Mayor Gilles Demailly said the clashes left behind a "scene of desolation".

This part of Amiens is known for its poverty

"There have been regular incidents here but it has been years since we've known a night as violent as this with so much damage done," Mr Demailly told Agence France-Presse.

Smaller-scale clashes had also erupted the previous night in response to the controversial arrest, reports said.

This district of Amiens had reportedly already been earmarked for extra security spending after it was identified as among the 15 most troubled areas in France by the government earlier this month.

What good would it do to blame the riot on disaffected Muslims? In service to the truth, the media might acknowledge the role of one specific immigrant group. But, as with most big city newspapers in America that refuse to identify recent "flash mob" violence against whites as being perpetrated by blacks, the media believes they are serving a higher purpose; that of keeping a lid on racial or ethnic tension.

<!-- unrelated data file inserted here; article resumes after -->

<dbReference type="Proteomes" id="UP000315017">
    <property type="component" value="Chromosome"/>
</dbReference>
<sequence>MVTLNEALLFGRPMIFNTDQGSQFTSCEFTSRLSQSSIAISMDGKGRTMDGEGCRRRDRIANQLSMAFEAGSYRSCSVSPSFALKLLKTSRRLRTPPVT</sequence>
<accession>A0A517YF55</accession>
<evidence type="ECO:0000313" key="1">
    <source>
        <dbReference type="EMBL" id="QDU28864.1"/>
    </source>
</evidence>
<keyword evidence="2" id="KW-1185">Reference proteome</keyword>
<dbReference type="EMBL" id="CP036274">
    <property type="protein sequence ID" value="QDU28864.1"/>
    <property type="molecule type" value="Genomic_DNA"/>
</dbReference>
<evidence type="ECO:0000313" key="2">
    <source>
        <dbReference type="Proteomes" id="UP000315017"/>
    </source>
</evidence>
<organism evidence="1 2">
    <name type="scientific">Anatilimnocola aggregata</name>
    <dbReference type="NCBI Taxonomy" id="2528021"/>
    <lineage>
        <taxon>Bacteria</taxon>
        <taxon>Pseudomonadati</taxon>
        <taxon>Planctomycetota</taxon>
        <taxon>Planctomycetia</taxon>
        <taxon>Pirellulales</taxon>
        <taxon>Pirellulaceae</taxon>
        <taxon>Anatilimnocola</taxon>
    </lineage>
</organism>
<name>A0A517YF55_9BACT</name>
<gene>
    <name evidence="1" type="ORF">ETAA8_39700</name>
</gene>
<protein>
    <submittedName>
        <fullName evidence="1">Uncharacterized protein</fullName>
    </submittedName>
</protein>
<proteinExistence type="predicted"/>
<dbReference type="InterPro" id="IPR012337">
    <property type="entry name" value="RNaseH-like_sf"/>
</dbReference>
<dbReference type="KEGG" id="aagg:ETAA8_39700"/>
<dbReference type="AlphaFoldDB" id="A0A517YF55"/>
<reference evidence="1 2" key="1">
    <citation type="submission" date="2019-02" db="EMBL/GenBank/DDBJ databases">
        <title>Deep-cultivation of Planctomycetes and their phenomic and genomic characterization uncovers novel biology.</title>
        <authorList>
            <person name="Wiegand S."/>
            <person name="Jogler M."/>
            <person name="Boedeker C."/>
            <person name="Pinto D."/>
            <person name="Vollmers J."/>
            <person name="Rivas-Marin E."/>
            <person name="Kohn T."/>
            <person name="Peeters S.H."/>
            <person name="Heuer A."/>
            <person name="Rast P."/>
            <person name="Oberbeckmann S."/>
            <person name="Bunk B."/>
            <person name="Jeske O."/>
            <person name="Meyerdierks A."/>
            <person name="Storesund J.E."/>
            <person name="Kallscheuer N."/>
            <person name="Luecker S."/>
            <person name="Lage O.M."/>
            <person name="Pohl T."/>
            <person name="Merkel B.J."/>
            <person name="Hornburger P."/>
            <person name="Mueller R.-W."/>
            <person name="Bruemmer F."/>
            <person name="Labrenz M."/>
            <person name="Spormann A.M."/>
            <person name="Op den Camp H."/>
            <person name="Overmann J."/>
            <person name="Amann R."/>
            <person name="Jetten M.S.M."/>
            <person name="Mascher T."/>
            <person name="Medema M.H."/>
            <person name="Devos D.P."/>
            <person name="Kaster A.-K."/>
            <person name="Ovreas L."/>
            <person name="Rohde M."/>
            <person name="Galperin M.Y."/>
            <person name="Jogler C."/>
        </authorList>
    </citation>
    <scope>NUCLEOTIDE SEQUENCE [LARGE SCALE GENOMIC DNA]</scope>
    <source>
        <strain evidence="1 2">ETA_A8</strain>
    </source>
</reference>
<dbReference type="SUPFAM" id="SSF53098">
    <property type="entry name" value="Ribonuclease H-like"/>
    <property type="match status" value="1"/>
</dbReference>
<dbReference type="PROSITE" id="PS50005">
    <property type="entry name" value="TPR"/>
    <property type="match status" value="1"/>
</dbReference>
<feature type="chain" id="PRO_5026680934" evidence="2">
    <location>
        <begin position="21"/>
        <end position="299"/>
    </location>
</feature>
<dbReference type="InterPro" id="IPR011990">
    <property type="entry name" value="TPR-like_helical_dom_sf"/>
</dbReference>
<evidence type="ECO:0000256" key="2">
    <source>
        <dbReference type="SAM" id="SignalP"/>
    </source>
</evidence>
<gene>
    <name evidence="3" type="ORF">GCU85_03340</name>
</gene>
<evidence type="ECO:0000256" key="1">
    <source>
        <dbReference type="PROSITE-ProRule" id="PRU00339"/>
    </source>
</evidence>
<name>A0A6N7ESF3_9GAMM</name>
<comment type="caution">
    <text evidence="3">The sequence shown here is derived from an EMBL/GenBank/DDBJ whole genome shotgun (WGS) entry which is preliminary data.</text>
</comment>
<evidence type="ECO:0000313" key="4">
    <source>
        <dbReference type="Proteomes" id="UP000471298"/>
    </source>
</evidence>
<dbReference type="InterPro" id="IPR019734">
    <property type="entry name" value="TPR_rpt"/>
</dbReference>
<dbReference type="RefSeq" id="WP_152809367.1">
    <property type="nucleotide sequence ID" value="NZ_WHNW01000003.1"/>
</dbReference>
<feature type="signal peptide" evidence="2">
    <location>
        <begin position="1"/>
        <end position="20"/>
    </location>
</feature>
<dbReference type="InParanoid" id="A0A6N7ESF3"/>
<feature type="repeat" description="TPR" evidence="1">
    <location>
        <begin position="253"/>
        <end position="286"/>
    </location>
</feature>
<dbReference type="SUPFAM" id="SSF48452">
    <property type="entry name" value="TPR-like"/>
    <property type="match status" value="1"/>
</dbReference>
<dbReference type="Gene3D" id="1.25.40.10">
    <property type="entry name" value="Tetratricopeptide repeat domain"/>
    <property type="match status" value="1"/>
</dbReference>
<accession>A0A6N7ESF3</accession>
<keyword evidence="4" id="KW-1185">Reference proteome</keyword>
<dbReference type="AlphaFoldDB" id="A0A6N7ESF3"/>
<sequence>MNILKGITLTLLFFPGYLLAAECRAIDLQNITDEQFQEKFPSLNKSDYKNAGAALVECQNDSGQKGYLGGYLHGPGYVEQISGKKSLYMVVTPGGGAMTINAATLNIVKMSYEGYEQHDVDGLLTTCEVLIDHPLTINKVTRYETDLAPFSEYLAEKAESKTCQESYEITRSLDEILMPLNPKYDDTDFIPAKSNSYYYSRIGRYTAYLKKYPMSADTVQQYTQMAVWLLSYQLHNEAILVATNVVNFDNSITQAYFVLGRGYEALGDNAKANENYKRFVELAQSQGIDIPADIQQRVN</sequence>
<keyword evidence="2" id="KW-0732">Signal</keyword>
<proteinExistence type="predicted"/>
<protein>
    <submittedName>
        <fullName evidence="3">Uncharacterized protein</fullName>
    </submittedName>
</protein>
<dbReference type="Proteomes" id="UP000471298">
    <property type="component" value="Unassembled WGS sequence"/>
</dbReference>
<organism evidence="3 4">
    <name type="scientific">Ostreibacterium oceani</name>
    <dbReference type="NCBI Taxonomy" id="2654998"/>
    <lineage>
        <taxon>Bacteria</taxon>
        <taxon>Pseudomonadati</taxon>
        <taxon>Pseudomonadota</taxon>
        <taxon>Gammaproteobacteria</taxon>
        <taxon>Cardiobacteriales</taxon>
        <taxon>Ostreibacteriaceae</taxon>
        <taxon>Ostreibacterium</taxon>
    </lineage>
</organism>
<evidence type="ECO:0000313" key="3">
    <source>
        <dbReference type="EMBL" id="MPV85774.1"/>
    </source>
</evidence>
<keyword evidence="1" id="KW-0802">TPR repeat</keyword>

It is an unsatisfying, if not understandable attitude. Lighting a match in a roomful of dynamite might illuminate the situation, but also have other, less desirable results.




I understand the sensitivity about naming Muslims as the culprits in some serious riots that broke out in the northern  city of Amiens in France last night. Blaming a group with little proof would only worsen the situation.

But who lives in the area where the riots occurred? These are the suburbs of France where immigrants - many of North African origin -- live outside the mainstream of French political and cultural life. Economically depressed with little opportunity to escape, the massive number of young people with no prospects and little hope hate the police and government and can start a riot for no reason.

A thumbnail of the suburbs from CSM:

The suburb residents are mostly Arab or African, often Muslim and poor. One-third live below the poverty line. Some are immigrants, but increasingly they are second- and third-generation immigrants, descended from guest workers who arrived in the 1960s and '70s.

Thirty-nine perĀ­cent of the residents are under age 25, and youth unemployment tops 40 percent (compared with 20 percent and 22 percent, respectively, nationwide).